Today's News

  • Kentucky Agricultural Development Board invests $75,000 in Harrison Co.

    The Kentucky Agricultural Development Board approves the Harrison County Extension District Board for $50,000 in state and $25,000 in Harrison County Agricultural Development Funds for the construction of a farmers’ market pavilion at the market’s current location.

    The goal of this project is to attract more vendors to the farmers market by providing a set location for the market.  Currently, the market runs from April 1 through Oct. 31 and has 25 producer members.

  • VolleyFills claim tournament victory

    The Harrison County High School volleyball team is on something of a roll.

    On Saturday, the Fillies swept six straight matches and captured their third Dink Scott Memorial Volleyball Tournament at Montgomery County High School.          

    Harrison County won this same tournament in 2004 and 2007 and finished as runner-up in 2005 and 2006.

  • Museum Musings

    *Banneker School Librarian, June 1929 - “Restaurant - Regular Meals, Short Orders, Ice Cold Drinks - ‘Eat Here and Be Happy’ - Elon VanHook, Bridge Street, Phone 184.”

  • Boys’ soccer lands first win

    The bus ride home from Walton-Verona on Tuesday night was a happy one for the Harrison County Thorobreds soccer team.

    After playing several quality teams close, but still falling short, the Breds notched their first victory of the season on Tuesday night, coming from behind to defeat Walton-Verona, 2-1.

    The Bearcats scored the lone goal in the first half to take a 1-0 lead to intermission.

    Ten minutes into the second half, Jonathan Noble scored a goal to knot the score, then 5 minutes later Kaleb Mattox gave the Breds the lead.

  • Nod for golf carts on city streets gets closer

    Cynthiana motorists will soon share their city streets.

    At Tuesday evening’s city commission meeting, commissioners approved the first reading of an ordinance  allowing golf carts on certain city streets.

    Commissioner Amanda Moore cautioned citizens that the commission’s approval of the first reading of the resolution doesn’t immediately allow golf carts to be driven on streets.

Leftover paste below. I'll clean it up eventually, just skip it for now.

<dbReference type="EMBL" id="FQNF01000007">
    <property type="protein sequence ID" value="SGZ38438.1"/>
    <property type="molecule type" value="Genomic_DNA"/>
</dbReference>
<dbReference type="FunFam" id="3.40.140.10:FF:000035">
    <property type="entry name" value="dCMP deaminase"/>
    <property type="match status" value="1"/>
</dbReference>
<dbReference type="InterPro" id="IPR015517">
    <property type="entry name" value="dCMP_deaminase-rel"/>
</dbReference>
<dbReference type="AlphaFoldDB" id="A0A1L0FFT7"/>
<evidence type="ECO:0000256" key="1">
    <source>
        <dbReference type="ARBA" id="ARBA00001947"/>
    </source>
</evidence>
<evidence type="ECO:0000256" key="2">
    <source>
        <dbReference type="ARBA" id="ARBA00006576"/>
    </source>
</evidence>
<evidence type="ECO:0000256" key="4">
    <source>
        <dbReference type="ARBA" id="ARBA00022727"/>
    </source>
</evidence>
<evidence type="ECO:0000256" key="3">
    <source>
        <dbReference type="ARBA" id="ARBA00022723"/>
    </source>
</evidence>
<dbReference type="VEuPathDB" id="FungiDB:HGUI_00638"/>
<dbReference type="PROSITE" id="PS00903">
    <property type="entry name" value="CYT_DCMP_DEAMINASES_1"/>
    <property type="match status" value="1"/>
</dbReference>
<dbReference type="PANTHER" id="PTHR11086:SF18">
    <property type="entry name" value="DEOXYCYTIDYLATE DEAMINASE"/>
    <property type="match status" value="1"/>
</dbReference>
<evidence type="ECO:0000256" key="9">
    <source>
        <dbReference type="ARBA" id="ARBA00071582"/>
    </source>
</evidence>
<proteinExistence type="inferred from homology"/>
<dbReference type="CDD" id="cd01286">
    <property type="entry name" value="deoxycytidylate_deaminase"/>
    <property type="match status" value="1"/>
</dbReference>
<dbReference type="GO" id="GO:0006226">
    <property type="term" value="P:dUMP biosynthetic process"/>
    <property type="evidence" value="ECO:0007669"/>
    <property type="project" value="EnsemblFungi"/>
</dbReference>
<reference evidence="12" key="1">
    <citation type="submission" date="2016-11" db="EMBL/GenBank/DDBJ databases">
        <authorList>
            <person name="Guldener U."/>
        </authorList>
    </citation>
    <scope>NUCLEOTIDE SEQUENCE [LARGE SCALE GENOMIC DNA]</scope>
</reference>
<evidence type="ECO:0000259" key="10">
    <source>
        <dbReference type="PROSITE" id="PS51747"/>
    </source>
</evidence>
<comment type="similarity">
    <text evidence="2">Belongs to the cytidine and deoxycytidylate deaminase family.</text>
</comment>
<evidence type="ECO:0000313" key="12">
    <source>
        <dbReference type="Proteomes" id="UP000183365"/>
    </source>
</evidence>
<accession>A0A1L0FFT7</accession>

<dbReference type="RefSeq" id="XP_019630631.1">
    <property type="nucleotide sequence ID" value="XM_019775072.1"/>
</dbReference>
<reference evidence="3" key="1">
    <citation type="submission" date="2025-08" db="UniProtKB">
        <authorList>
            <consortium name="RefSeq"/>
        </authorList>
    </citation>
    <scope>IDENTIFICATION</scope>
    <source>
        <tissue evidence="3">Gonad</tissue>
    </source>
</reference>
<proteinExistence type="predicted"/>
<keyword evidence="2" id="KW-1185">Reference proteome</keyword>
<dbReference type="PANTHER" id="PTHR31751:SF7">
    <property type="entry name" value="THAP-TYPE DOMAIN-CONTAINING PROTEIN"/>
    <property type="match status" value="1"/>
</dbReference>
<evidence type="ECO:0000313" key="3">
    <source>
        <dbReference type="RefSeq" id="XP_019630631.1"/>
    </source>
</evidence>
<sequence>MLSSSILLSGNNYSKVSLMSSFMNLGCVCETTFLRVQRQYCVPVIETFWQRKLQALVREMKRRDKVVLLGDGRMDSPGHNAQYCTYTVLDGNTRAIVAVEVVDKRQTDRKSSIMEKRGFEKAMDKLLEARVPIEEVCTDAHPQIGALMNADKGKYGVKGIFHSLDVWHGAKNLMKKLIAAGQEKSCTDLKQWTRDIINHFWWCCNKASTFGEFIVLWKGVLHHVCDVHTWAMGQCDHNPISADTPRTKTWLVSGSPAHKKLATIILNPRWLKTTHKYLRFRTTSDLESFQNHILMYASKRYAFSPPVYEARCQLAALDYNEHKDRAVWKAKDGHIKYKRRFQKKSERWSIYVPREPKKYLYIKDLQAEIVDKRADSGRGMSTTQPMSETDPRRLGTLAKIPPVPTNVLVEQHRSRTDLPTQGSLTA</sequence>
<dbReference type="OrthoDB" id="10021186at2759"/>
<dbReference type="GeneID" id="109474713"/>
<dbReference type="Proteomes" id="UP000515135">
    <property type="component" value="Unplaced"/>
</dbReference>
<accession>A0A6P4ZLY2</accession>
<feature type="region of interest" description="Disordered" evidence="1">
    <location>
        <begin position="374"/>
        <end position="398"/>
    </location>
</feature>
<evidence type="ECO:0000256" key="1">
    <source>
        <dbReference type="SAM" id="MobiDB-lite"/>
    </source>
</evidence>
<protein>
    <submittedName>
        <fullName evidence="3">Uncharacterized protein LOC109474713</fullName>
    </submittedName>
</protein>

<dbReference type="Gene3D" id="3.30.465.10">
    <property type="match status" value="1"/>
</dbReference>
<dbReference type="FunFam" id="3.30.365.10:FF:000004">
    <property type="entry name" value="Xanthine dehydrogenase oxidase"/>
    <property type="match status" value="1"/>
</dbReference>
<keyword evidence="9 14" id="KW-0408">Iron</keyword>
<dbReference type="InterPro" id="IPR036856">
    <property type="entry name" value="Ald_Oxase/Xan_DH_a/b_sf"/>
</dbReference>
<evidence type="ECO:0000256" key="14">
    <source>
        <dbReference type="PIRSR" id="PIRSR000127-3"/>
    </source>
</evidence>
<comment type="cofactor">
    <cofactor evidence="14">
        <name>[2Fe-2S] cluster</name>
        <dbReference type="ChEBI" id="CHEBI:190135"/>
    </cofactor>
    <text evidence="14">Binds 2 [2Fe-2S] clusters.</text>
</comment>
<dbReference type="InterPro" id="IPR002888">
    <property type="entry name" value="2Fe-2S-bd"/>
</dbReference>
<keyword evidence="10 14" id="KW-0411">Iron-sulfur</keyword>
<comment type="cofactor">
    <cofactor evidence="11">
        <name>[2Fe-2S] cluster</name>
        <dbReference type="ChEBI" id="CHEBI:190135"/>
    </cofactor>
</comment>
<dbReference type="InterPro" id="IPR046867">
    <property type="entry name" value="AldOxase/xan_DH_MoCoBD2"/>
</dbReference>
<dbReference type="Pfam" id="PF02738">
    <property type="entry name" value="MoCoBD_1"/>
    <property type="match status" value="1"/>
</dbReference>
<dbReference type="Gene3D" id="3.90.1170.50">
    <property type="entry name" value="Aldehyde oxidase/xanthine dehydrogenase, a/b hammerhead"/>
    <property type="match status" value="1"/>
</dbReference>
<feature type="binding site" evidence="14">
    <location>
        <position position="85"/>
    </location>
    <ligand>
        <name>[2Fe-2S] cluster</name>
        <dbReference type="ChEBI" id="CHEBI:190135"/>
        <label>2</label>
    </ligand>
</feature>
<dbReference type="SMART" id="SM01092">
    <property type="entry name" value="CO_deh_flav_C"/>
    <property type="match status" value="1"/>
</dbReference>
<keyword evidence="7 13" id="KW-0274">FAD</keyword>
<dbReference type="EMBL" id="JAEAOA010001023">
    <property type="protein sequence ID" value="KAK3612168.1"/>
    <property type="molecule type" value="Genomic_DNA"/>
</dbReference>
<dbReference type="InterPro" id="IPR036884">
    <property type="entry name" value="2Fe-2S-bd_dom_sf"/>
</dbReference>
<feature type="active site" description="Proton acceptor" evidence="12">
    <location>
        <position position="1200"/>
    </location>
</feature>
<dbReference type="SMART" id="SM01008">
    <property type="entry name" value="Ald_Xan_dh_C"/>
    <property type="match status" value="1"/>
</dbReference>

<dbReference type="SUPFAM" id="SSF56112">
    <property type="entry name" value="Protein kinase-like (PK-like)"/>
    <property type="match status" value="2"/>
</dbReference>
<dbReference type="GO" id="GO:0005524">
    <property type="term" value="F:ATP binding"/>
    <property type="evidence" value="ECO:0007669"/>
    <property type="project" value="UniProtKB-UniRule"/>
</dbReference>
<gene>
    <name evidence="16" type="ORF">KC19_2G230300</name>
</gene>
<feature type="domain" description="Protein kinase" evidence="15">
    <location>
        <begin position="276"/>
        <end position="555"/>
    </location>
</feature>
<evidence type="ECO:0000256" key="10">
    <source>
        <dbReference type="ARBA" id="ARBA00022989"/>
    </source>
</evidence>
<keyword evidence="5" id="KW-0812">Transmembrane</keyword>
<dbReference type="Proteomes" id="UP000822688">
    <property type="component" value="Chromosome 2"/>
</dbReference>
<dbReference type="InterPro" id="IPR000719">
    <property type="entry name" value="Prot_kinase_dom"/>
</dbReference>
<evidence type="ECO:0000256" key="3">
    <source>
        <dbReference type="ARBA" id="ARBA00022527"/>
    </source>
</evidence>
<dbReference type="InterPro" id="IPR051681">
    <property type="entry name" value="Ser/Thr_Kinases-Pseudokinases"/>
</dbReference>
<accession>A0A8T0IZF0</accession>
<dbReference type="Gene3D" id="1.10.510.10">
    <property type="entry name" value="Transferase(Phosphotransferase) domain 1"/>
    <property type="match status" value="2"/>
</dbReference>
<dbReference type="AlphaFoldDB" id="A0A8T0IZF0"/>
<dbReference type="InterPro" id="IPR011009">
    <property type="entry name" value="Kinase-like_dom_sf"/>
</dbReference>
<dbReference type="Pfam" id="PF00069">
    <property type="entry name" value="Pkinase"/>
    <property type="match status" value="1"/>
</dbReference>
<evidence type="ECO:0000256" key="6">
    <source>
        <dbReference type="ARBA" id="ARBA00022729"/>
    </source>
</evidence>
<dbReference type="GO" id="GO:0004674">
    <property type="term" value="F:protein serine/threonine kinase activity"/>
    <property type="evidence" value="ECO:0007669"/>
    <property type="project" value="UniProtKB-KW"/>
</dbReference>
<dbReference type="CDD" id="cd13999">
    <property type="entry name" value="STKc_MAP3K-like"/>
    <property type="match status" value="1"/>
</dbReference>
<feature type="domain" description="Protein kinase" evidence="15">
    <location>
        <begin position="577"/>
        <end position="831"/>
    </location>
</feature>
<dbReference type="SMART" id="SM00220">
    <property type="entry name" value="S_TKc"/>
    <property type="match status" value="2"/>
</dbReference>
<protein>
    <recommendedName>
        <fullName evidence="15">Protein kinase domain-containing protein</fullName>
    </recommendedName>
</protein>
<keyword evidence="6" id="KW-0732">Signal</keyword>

“It still has to be passed and publicized before that ordinance takes effect,” Moore said.

  • Shuttle service available for Sept. 18 football game

    A shuttle service will be available for the Harrison County - Covington Scott varsity football game beginning at 7:30 p.m. on Sept. 18, at the New Harrison County Athletic Complex.

    A shuttle bus will be located at the drive between Ingles Stadium and the Harrison County High School student parking lot. Shuttle service will begin at 6:45 p.m. The shuttle will leave every 15 minutes taking patrons to the athletic complex. The final bus prior to game time is scheduled for 7:30 p.m.

  • HOSA hosts annual blood drive

    More than four million Americans will need a blood transfusion this year.

    On Sept. 4, Harrison County HOSA hosted the annual Kentucky Blood Center blood drive. Harrison County Beta Club organized and sponsored the event. Approximately 35 units of blood were collected from student and staff volunteers.

  • Church Briefs


    Antioch Mills Christian Church invites all ladies to stop in Friday, Sept. 25, 6-9 p.m., for a relaxing evening of shopping and socializing with your friends … jewelry, candles, purses, makeup, cooking, home decorating, and much more. 

    Drawings and door prizes will be held throughout the night.

    Everyone is welcome.




    Judge Robert McGinnis

    presiding Aug. 31, 2009


    James Bandy, 1948, sentencing; sexual abuse-first degree (victim under 12 years of age) - 10 years in jail; attempt sodomy-first degree (victim under 12 years of age), 2 counts attempt rape-first degree (victim under 12 years of age) - 15 years; bribing a witness - 5 years; unlawful transaction with minor-first degree Ill controlled substance (under 16) - 15 years; sodomy-second degree - 10 years; incest - 15 years; all concurrently, probation denied.

  • Tri County Lumber expands business

    Born and raised on a dairy farm, Abner Freeman said he never thought he would be building pole barns and selling lumber.

    Freeman’s business, Tri County Lumber has expanded from one employee to 15, and recently moved into its larger, new facility in June.

    Freeman said the new facility allows him to sell hardware and tools, in addition to electrical and plumbing supplies, lumber for house framing, pole barn construction, metal and metal roofing services.

    Tri County Lumber, Freeman said, is now a one-shop stop for those in the construction business.